Posted by: Keith Clark | July 19, 2009

Mistaken

Here’s today’s bulletin article:

Every one of us spends a great deal of time and energy worrying about identity. For many of us one of the more frequent questions we ask ourselves is, “How will it look if…?” Or perhaps the question is, “What will he or she or they think about me if…?” We worry about the clothes we wear, the kind of vehicle we drive, the place we live, what we read, what we watch, and how each of these affects our identity and others’ perceptions of us.

None of these are bad questions in and of themselves. In fact, many of them can be quite helpful in guiding our reflection on the image we project to others. Moreover, the questions flow out of a healthy recognition that the universe does not orbit around us. It is possible, however, that questions originating in an awareness we are not the center of the universe can give way to constant worry about appearances that becomes very self-centered.

While there are times it is appropriate to ask questions about how others perceive us, I wonder if a better question wouldn’t be “Do people see Jesus when they see me?” This transforms our self-centered questions into Jesus-centered questions.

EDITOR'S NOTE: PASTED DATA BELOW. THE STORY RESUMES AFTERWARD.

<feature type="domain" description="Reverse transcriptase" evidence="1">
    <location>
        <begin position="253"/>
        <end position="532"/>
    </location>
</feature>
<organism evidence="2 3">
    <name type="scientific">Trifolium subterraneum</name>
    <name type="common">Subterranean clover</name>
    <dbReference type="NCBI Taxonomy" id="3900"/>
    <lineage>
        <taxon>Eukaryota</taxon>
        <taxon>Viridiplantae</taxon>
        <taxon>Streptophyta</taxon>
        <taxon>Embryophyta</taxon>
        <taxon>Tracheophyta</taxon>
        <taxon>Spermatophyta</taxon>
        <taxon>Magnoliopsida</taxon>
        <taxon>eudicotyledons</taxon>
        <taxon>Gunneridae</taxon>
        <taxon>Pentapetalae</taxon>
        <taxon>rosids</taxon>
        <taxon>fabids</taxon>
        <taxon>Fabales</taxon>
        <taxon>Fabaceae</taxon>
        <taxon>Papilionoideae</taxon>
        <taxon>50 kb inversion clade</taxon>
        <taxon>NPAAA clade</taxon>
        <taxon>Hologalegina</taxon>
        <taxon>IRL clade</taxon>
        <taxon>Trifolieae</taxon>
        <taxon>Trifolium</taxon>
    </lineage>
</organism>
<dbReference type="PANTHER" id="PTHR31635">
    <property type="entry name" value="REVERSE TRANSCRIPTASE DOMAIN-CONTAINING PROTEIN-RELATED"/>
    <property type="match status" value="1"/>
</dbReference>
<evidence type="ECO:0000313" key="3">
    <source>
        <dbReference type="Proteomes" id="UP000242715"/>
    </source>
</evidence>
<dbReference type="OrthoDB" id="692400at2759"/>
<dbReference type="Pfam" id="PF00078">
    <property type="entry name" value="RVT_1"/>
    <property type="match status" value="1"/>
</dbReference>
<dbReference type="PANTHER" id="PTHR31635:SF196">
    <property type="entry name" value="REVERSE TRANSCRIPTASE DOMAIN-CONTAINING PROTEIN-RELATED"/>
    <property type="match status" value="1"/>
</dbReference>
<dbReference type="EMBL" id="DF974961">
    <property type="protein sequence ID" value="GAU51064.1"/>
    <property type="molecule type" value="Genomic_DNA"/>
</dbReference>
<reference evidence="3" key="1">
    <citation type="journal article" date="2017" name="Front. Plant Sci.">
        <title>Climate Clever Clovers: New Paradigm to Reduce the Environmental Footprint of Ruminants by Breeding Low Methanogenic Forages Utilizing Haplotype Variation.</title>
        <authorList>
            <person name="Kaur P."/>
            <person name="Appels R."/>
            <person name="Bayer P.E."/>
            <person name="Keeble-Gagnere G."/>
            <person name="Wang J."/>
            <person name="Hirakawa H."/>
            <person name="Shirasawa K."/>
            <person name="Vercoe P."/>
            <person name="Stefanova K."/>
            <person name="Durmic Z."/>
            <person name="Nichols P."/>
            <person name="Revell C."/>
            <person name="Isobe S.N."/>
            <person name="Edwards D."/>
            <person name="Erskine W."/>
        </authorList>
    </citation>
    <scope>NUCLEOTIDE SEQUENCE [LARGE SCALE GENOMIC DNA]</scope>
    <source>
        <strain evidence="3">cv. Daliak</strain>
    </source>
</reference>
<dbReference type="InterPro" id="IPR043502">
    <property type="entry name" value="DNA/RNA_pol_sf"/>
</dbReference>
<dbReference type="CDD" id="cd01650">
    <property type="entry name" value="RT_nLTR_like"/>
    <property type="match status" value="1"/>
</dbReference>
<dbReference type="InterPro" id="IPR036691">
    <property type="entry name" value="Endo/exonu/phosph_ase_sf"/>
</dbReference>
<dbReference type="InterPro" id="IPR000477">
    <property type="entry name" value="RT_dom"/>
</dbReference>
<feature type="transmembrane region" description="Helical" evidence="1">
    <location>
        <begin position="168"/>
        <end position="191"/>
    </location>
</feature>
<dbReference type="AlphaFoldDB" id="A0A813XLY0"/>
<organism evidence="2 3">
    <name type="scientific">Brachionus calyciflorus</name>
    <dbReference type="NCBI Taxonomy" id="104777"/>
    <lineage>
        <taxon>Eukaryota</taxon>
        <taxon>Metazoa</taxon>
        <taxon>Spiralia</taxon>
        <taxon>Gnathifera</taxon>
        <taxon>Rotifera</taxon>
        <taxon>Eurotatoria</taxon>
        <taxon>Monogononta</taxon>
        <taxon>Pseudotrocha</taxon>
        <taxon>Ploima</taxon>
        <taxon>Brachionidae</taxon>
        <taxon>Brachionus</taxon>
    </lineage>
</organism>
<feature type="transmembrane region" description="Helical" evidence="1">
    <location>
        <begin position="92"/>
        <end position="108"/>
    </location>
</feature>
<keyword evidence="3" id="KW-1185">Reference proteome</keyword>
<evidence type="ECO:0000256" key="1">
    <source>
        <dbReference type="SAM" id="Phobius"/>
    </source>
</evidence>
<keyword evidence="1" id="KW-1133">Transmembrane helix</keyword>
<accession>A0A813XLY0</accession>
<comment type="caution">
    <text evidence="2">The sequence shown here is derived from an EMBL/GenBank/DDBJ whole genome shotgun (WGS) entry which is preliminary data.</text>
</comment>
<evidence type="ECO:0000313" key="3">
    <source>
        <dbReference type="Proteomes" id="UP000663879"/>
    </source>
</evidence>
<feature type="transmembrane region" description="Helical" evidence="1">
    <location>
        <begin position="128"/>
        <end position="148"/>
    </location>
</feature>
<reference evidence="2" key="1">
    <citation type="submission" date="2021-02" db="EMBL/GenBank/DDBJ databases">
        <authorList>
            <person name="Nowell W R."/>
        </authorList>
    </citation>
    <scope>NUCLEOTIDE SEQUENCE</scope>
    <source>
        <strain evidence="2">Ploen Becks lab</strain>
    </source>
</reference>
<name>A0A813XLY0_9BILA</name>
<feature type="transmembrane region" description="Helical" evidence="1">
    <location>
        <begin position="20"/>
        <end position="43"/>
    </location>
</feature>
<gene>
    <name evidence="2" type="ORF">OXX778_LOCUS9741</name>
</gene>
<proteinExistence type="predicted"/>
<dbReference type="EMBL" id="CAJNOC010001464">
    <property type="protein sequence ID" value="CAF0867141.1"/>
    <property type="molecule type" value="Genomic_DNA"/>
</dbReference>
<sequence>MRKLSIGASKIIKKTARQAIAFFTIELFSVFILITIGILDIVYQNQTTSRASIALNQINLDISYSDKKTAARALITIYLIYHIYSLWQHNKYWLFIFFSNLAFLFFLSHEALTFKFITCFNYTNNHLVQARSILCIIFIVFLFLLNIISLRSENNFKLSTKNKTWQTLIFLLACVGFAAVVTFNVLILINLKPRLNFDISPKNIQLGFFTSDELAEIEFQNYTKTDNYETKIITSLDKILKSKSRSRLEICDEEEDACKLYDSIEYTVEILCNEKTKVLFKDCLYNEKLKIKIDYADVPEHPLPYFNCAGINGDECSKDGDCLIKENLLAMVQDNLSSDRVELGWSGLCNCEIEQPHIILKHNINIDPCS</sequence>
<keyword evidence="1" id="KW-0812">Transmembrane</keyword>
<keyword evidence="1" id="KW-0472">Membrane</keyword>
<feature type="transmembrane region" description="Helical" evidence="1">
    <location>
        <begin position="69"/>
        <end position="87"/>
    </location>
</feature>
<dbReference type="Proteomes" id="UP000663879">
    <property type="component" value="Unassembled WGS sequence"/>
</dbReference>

One of my favorite singer-songwriters, Warren Barfield, expresses this sentiment in a positive manner in his song, “Mistaken”:

“‘Til everyone I talk to hears his voice, and everything I touch feels the warmth of His hand. ‘Til everyone I meet sees Jesus in me. This is all I want to be. I want to be mistaken for Jesus.

“May He touch with my hands, see through my eyes. May he speak through my lips, live through my life.

“I want to be mistaken for Jesus.”

I hope and pray that whatever we do, wherever we go, with whomever we interact, we’ll be mistaken for Jesus.

Here’s a video from YouTube of Warren singing the entire song.

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Responses

  1. I was just listening to that song Thursday night as I was cleaning my house. What a good one! I'm so excited that you're starting this! I hope you're more consistent than I've been.


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